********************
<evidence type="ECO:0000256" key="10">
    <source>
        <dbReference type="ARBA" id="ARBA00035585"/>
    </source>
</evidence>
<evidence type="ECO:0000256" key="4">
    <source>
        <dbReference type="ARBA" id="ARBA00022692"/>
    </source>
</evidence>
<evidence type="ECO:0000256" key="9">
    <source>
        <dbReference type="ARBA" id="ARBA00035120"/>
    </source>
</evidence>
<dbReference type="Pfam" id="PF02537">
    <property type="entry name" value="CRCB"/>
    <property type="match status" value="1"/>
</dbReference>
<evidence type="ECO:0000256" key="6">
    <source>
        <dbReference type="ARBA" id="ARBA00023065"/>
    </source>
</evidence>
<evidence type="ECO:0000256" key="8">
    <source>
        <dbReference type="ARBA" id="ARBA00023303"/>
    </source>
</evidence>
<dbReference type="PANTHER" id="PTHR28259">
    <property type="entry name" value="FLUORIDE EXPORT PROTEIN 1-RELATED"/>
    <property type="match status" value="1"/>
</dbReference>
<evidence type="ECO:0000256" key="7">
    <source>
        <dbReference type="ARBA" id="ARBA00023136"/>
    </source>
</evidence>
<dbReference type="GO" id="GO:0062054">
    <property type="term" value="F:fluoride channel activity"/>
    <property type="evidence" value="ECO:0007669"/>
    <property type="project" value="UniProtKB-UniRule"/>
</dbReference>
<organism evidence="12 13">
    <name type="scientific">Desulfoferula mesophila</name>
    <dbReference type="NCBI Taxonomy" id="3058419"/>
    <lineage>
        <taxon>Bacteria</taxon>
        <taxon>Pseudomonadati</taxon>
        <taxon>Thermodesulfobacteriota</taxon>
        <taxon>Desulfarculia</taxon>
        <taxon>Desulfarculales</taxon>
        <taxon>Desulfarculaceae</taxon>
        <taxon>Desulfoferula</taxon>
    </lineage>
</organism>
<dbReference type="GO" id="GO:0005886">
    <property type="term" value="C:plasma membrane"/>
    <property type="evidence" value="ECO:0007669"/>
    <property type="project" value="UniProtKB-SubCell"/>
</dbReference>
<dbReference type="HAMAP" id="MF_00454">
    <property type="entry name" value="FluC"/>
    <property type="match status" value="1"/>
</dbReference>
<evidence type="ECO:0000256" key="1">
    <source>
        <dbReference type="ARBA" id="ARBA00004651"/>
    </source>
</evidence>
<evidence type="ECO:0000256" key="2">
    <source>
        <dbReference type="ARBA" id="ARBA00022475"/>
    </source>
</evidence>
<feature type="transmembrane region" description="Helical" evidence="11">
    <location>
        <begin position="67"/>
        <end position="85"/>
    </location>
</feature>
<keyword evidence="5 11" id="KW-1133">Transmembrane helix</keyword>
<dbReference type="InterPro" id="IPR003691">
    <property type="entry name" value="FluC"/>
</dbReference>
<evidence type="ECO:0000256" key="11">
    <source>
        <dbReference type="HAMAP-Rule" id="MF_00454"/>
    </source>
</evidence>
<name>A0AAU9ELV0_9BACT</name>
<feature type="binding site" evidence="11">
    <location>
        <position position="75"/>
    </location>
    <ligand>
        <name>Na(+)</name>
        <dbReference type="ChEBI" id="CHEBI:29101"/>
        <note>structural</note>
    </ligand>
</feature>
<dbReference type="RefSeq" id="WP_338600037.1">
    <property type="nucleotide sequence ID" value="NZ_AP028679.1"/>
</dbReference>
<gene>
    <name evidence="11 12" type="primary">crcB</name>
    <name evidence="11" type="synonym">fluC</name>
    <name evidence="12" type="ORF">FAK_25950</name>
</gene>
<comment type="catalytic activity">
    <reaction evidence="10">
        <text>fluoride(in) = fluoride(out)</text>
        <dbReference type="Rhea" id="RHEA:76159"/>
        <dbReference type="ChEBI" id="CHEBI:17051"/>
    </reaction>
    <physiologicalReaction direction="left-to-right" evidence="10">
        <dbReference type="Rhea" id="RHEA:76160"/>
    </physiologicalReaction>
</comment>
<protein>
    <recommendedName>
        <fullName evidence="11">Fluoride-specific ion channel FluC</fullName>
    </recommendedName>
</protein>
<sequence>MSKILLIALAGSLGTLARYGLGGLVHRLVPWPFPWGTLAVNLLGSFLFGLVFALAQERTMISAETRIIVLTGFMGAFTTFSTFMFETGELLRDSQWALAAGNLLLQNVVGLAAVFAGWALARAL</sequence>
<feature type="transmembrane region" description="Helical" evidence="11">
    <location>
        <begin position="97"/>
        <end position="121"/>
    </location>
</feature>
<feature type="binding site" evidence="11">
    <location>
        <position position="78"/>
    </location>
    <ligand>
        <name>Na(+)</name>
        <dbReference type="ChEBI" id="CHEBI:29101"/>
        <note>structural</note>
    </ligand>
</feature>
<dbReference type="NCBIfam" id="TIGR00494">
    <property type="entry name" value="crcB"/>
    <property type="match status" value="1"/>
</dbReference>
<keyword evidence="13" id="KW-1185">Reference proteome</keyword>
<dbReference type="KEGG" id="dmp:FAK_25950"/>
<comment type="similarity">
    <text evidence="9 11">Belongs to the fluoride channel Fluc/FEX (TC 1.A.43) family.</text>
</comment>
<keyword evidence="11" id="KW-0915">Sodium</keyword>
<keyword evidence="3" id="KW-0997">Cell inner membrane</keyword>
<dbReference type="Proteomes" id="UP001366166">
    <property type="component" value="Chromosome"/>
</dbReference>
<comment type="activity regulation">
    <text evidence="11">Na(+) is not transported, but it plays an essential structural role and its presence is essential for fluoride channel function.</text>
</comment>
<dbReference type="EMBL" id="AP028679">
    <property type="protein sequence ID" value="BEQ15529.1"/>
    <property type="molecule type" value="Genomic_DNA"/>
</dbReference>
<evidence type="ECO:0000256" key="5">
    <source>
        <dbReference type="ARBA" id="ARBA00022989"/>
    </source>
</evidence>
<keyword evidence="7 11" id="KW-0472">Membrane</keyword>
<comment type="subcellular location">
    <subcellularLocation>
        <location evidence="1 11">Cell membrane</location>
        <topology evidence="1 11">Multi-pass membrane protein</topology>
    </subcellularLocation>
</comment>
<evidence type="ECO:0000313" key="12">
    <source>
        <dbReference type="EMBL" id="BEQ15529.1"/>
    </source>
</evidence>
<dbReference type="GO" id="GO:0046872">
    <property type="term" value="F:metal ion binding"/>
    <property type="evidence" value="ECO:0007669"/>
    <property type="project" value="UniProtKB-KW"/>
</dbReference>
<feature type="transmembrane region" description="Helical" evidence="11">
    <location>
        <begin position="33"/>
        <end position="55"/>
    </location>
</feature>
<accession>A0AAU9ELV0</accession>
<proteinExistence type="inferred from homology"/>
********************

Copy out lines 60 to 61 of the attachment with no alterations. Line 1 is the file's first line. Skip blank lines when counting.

    <property type="project" value="UniProtKB-SubCell"/>
</dbReference>